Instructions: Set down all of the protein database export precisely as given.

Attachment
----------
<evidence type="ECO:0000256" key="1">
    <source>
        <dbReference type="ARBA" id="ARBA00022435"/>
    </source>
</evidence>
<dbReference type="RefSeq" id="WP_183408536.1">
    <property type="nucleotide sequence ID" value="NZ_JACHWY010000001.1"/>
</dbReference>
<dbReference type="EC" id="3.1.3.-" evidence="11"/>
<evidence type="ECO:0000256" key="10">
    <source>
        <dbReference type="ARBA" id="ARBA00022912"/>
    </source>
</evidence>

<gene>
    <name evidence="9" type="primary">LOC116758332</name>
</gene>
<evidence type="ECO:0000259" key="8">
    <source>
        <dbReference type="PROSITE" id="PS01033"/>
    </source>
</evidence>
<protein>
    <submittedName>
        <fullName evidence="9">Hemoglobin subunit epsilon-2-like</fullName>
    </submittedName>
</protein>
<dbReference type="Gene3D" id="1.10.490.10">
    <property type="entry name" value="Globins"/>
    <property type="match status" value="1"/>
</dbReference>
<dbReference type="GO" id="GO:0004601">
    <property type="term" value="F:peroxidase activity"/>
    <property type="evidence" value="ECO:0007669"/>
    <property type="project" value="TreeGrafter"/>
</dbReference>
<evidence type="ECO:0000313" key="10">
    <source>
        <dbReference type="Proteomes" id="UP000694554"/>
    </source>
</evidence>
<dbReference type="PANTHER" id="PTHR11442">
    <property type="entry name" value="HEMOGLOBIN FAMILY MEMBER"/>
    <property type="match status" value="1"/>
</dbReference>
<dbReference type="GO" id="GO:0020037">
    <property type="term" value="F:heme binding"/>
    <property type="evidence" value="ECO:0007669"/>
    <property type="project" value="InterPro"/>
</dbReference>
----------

<evidence type="ECO:0000256" key="1">
    <source>
        <dbReference type="ARBA" id="ARBA00022435"/>
    </source>
</evidence>
<dbReference type="RefSeq" id="WP_183408536.1">
    <property type="nucleotide sequence ID" value="NZ_JACHWY010000001.1"/>
</dbReference>
<dbReference type="EC" id="3.1.3.-" evidence="11"/>
<evidence type="ECO:0000256" key="10">
    <source>
        <dbReference type="ARBA" id="ARBA00022912"/>
    </source>
</evidence>

<gene>
    <name evidence="9" type="primary">LOC116758332</name>
</gene>
<evidence type="ECO:0000259" key="8">
    <source>
        <dbReference type="PROSITE" id="PS01033"/>
    </source>
</evidence>
<protein>
    <submittedName>
        <fullName evidence="9">Hemoglobin subunit epsilon-2-like</fullName>
    </submittedName>
</protein>
<dbReference type="Gene3D" id="1.10.490.10">
    <property type="entry name" value="Globins"/>
    <property type="match status" value="1"/>
</dbReference>
<dbReference type="GO" id="GO:0004601">
    <property type="term" value="F:peroxidase activity"/>
    <property type="evidence" value="ECO:0007669"/>
    <property type="project" value="TreeGrafter"/>
</dbReference>
<evidence type="ECO:0000313" key="10">
    <source>
        <dbReference type="Proteomes" id="UP000694554"/>
    </source>
</evidence>
<dbReference type="PANTHER" id="PTHR11442">
    <property type="entry name" value="HEMOGLOBIN FAMILY MEMBER"/>
    <property type="match status" value="1"/>
</dbReference>
<dbReference type="GO" id="GO:0020037">
    <property type="term" value="F:heme binding"/>
    <property type="evidence" value="ECO:0007669"/>
    <property type="project" value="InterPro"/>
</dbReference>